Monday, December 1, 2008

A Revisit post: What would celebrating Christmas correctly look like?


According to the Church guidelines as stated here in the "Directory on Popular Piety and the Liturgy" concerning Christmastide:

Popular piety, precisely because it can intuit the values inherent in the mystery of Christ's birth, is called upon to cooperate in preserving the memory of the manifestation of the Lord, so as to ensure that the strong religious tradition surrounding Christmas is not secularized by consumerism or the infiltration of various forms of neopaganism.


...preserving the memory of the manifestation of the Lord, so as to ensure that the strong religious tradition surrounding Christmas is not SECULARIZED by CONSUMERISM or the infiltration of various forms of NEOPAGANISM. hmmmmmmmmmm

What would Christmas look like if we celebrated it the way it should be celebrated? Lets imagine:

With Halloween behind us, we have nearly a month to enjoy the leaves turning brilliant colors and tumbling to the ground in big piles for jumping. Harvest-themed wreaths and garden flags adorning the front door. Apple cider, spicier meals, that nip in the air, camping, and/or car drives on Sunday afternoons to the country. A few weeks later, plans for the Thanksgiving meal and gatherings. Thanksgiving festivities begin with grocery store sales, hayrides, and traveling to family.

After Thanksgiving, reeling from our family gatherings, charity work, large meals, and return trips home, we resume our regularly scheduled tasks for a few weeks until December. The first week of Advent arrives and we dress our front doors with purple or royal blue ribboned wreaths, get the Advent candles out, and begin the process of preparing/waiting/embracing life for the next few weeks.

As Christmas eve approaches, we begin to make purchases of a few simple gifts to loved ones in response to Christ's gift to us Christmas day. These gifts are tokens of our affection to the receiver, like baked goodies, homemade items, useful store-bought things for them to enjoy. No lists were made, no dollar amount pre-determined, no "big gift and little gift" decisions, just from the heart choices.

Simple decorations are put out like the stable and animals, evergreen, poinsettias, and holy family pictures. A tree is purchased a few days before Christmas eve and decorated with lights and garland.

Prayers at mealtime accompany the lighting of the Advent candles for the week each night and a door is opened on the Advent calendar to reveal a picture of a symbol of Christmastide and Christ's gift to the world.


Christmas eve arrives and the purple decorations go away replaced by golds, reds, greens, and silver ribbons, lights, and garland boasting of the arrival of the King child! Midnight Mass is magical in the music and carols sung, candles flickering, and the poinsettias sparkling near the altar. As the baby is placed in the manger, we all draw a deep breath of relief and thanksgiving for this amazing gift our Creator has given us.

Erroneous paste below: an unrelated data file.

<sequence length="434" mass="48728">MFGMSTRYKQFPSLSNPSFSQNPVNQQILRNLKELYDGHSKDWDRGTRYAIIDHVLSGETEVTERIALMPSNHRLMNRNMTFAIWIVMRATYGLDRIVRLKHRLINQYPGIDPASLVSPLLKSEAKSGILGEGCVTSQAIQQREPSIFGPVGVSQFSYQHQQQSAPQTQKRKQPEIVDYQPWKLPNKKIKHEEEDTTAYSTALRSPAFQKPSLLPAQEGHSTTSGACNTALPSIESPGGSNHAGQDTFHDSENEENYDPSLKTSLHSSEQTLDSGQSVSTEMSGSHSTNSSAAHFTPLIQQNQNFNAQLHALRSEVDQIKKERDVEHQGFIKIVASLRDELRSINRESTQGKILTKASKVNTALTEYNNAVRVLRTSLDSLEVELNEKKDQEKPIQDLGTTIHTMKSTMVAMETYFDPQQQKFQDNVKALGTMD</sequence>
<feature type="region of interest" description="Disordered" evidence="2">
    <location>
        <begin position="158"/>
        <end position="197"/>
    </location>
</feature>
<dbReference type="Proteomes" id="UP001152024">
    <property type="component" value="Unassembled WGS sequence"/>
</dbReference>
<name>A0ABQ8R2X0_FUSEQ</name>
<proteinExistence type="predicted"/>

As we all go home with smiles on our faces, love in the air, and peaceful dreams, we hold hands with those we love, greet those we haven't spoken to, forgive those we need to forgive, and mend hearts of those we have crossed during the months preceding. We exchange our gifts, receive gifts, and share good tidings of peace and joy to each other.

For the next few weeks, we share meals, stories, memories, and prayers during the season of Christmastide. We follow the shepherds as they find a next table or bookshelf to climb to getting ever nearer to their destination, the manger to find the child. We send cards to faraway loved ones, wishing them well for the new year.

Epiphany Sunday arrives and we celebrate the three kings' arrival with their gifts of gold, francesence, and murr and wind down our Christmas season.

The celebrations of life, the gift of salvation, faithful cooperation by Mary, and the trusting Joseph and the 3 wise men, the sacrifice of the holy innocents bring to us the true purpose of the season. Not once did we get into a tangle with fellow shoppers for the same "last" toy in the store, watch so many Christmas specials and listen to endless Christmas music that wears a soul down within a few weeks so that by the time the actual holiday has arrived...Christmas eve, most are fairly exhausted, waiting to take all the decorations down that have been up for 4 or 5 weeks.

6 comments:

Christine M said...

You paint a lovely picture. Somehow I don't think I'm going to be able to achieve quite that ideal. It's something to think about and strive for though. Thank you so much for sharing.

Faithful Catholic said...

Amen! If only. . .

AutumnRose said...

Thank you! That is a wonderful blue-print to follow, and I will try my best too :¬)

My first, and very enjoyable, visit here!

AR xx

Ebeth said...

Thank you to you three. I know it is a dream even I wish to completely follow.

It is a pleasure to meet you Autumnrose!

Faithful Catholic and Christine, glad you stopped by!

Hugs and best wishes!
Ebeth

Mrs Jackie Parkes MJ said...

Love the layout of your blog...

Ebeth said...

Thanks, Jackie!

Hugs!
Ebeth